Truth Social

Will QAnon bail out Truth Social? Donald Trump is busy fending off reports that the plan to take his Twitter knock-off public may be jeopardized by the financial woes suffered by its parent company, Trump Media and Technology Group.

Per usual, Trump says the opposite is true. In his mind, the “fake news media” are jealous about Truth Social’s raging success and are just devastated by how well it is doing.

In the real world, Wall Street has bailed out on the stock of Digital World Acquisition Corp, the SPAC vehicle that is supposed to take Truth Social public.

DWAC’s stock is trading at $25.53, which is far below its $175 52-week high that was reached after the initial burst of the Truth Social hype.

The company announced on Aug. 26 that it may need a one-year extension to complete the merger with TM&TG beyond the original Sept. 8 target completion date.

It’s too bad for Trump that the gang at QAnon wasn’t in charge of taking Truth Social public.

Steven Brill’s NewsGuard misinformation monitor on Aug. 28 reported that QAnon followers, who have been banned by Twitter, have stampeded to Truth Social.

NewsGuard found that Truth Social has verified 47 QAnon-promoting accounts with more than 10K followers each and 88 users who promote QAnon ideas, slogans and graphics.

Either knowingly or unknowingly, Trump has bolstered the QAnon adherents.

NewsGuard reports that the former president has “reTruthed” 30 different QAnon accounts a cumulative 65 times to his 3.8M followers. Those boosted accounts have about 772,000 followers overall.

QAnon fans should pass the hat and raise the funds needed to support their favorite social media platform.

Shareholder activists strike out. A report from FTI Consulting found that during the 2021 and 2022 proxy contests, activists won at least one board seat far less often than during the previous four years.

From 2017 through 2020 activists won at least one board seat in 57 percent of the votes. That fell to 23 percent since Jan. 1, 2021, according to FTI managing director Kurt Moeller.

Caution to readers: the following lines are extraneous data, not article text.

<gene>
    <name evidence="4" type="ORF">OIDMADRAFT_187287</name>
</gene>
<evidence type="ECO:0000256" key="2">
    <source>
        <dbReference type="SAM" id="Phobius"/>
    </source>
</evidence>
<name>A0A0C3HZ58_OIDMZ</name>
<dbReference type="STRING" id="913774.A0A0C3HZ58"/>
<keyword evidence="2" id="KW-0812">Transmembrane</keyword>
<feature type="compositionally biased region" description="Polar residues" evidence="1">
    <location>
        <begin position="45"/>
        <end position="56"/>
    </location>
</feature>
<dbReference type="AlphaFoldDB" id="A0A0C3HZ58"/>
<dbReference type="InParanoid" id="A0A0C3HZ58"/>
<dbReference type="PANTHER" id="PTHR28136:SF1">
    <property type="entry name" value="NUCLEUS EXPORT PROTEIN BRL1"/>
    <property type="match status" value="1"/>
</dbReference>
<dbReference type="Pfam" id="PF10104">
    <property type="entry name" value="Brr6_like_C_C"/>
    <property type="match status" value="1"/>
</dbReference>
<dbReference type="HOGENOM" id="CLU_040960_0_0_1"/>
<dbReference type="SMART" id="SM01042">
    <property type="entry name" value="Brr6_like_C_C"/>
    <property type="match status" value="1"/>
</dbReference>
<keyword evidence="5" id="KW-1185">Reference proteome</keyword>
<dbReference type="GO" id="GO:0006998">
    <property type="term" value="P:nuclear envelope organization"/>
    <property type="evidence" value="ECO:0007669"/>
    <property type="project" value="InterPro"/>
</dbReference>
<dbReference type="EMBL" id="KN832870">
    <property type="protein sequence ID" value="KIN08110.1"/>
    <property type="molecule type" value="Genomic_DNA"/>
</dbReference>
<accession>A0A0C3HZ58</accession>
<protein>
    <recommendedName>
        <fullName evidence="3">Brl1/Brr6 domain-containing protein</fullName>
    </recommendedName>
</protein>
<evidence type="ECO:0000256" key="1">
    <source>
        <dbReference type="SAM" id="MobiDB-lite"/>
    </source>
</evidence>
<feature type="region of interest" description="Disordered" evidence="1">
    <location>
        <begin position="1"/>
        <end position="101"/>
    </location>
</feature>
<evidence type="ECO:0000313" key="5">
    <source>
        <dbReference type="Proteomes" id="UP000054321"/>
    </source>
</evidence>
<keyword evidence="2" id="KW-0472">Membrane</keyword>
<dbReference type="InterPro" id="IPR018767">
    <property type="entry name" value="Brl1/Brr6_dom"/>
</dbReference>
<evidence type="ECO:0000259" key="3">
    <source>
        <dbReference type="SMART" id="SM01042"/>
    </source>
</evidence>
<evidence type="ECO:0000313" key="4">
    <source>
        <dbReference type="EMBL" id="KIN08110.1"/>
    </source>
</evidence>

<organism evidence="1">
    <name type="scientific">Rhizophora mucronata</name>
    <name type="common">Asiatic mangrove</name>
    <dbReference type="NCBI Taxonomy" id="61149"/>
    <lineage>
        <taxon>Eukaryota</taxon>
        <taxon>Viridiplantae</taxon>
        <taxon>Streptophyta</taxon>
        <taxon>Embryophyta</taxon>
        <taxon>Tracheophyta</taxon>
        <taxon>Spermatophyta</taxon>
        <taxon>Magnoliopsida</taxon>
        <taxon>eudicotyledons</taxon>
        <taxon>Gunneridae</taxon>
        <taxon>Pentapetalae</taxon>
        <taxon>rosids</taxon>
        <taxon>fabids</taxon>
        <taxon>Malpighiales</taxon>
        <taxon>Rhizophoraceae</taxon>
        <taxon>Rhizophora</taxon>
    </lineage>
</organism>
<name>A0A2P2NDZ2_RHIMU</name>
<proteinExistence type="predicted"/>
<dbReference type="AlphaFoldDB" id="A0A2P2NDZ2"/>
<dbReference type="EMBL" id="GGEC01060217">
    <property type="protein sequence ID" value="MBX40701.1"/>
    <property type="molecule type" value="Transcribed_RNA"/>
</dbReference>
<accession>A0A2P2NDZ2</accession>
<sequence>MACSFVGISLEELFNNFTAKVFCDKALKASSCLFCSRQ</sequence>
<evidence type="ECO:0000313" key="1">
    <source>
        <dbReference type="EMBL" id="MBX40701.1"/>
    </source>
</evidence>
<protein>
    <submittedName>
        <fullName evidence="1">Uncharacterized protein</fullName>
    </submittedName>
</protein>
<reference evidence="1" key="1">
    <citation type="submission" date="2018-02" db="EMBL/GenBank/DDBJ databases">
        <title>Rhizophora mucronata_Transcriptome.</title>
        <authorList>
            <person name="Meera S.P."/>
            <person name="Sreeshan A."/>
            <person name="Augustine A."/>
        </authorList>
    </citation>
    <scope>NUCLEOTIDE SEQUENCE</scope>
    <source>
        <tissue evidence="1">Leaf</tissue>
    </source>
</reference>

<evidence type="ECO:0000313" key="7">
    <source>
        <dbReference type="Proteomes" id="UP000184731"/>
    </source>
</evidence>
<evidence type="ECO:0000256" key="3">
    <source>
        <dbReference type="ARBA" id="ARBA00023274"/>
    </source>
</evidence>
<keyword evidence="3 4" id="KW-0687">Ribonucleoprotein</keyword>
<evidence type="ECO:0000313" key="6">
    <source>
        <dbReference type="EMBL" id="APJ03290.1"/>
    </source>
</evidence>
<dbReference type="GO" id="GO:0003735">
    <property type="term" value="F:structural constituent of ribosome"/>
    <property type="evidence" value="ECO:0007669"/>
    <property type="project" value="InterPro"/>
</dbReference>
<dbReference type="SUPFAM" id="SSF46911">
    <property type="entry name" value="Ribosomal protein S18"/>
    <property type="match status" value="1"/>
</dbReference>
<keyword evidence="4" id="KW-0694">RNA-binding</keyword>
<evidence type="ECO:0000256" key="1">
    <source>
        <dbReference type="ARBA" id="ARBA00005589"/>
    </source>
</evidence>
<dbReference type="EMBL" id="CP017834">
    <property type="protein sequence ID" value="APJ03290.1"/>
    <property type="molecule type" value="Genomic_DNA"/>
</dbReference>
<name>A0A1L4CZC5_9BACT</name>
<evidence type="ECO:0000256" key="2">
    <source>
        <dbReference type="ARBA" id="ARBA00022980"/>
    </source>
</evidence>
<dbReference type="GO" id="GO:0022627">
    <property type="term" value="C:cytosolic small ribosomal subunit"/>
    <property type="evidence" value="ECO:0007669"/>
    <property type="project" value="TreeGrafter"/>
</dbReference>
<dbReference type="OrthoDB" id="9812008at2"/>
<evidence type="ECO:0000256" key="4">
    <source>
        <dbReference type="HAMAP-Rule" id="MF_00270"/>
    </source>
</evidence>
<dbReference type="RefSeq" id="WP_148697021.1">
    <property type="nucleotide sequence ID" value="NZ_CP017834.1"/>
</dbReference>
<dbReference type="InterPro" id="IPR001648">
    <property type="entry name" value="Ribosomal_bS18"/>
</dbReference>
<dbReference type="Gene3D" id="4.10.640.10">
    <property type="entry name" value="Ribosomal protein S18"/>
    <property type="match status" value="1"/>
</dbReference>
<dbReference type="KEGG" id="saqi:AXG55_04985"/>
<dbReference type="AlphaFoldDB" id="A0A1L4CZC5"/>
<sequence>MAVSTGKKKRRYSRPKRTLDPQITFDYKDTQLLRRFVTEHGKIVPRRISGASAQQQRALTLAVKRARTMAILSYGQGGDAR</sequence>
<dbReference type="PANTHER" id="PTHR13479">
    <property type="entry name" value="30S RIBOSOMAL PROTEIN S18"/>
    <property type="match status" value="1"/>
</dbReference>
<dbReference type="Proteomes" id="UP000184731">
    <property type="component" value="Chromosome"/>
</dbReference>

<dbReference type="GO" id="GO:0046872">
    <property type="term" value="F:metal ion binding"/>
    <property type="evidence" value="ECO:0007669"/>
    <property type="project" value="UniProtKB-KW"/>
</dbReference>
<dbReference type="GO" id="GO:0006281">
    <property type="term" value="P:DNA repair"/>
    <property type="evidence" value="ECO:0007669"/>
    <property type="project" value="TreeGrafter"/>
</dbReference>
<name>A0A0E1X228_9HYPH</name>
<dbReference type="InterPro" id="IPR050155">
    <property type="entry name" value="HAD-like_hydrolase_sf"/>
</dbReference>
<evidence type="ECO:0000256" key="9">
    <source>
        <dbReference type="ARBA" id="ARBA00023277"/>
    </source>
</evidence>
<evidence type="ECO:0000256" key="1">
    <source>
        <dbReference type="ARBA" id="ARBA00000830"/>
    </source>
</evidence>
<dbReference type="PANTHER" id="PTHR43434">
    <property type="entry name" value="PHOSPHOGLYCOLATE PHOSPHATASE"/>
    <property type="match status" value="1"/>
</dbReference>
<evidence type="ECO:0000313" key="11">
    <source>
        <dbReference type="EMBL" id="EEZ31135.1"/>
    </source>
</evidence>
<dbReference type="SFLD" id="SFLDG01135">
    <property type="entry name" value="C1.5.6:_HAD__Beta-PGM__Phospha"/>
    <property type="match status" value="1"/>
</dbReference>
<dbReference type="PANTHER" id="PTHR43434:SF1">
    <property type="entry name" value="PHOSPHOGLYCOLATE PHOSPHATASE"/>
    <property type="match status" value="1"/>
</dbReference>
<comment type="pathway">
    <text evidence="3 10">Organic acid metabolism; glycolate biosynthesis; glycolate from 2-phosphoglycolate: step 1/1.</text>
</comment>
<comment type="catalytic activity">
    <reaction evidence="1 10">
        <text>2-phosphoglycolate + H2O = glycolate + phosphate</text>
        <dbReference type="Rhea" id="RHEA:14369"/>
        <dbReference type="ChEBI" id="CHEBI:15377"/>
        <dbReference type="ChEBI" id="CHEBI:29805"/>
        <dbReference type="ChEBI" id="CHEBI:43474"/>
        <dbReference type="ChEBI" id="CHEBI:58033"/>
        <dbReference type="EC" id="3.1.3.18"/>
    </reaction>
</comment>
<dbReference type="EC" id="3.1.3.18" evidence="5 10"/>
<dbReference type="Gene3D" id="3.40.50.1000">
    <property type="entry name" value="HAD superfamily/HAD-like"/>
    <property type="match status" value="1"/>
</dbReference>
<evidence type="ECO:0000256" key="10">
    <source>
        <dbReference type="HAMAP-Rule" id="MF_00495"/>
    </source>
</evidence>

The lack of activist success may be due to a strong stock market and COVID-19. Investors granted management some latitude due to the pandemic-related supply chain disruptions and disrupted labor forces.

Corporate managers should not become too complacent. The volatile stock market, high inflations and a possible recession may bode well for activists.

Peloton CEO Barry McCarthy has got to be a fan of the closing crucifixion scene in the “Life of Brian” that features “Always Look on the Bright Side of Life.”

In his Aug. 25 shareholder letter dealing with Peloton’s $1.2B fourth-quarter loss, McCarthy wrote:

I suspect what you see will be a function of where you sit. The naysayers will look at our Q4 financial performance and see a melting pot of declining revenues, negative gross margin, and deeper operating losses. They will say these threaten the viability of the business.”

You could say that again.

But as Eric Idle sang in the 1979 movie.

“When you're chewing on life's gristle
Don't grumble, give a whistle
And this'll help things turn out for the best
And always look on the bright side of life.”

Former Spotify CEO McCarthy, who replaced Peloton co-founder John Foley at the helm in February, said the exercise equipment company made significant progress in Q4 driving its comeback and long-term resilience.

The 68-year-old recalled his high school days when he worked on a cargo ship during the summer.

Upon hearing a post-midnight alarm to general quarters, McCarthy bolted to the bridge of the ship.

He wrote: “The 720 ft. ship was going 27 knots and the helm was hard alee. The ship was heading sharply to starboard and the steel hull was shuddering. The captain was trying to turn the ship around but a ship that big, going that fast, takes miles and miles to change direction.”

McCarthy likened Peleton to that cargo ship. The alarm has been sounded and everyone is at their stations. When Peloton responds is the question. He is shooting for fiscal 2023.

McCarthy deserves credit for writing an out-of-the-ordinary shareholder letter.

Smooth sailing, Barry. Good luck in keeping Peloton afloat in the post-pandemic world.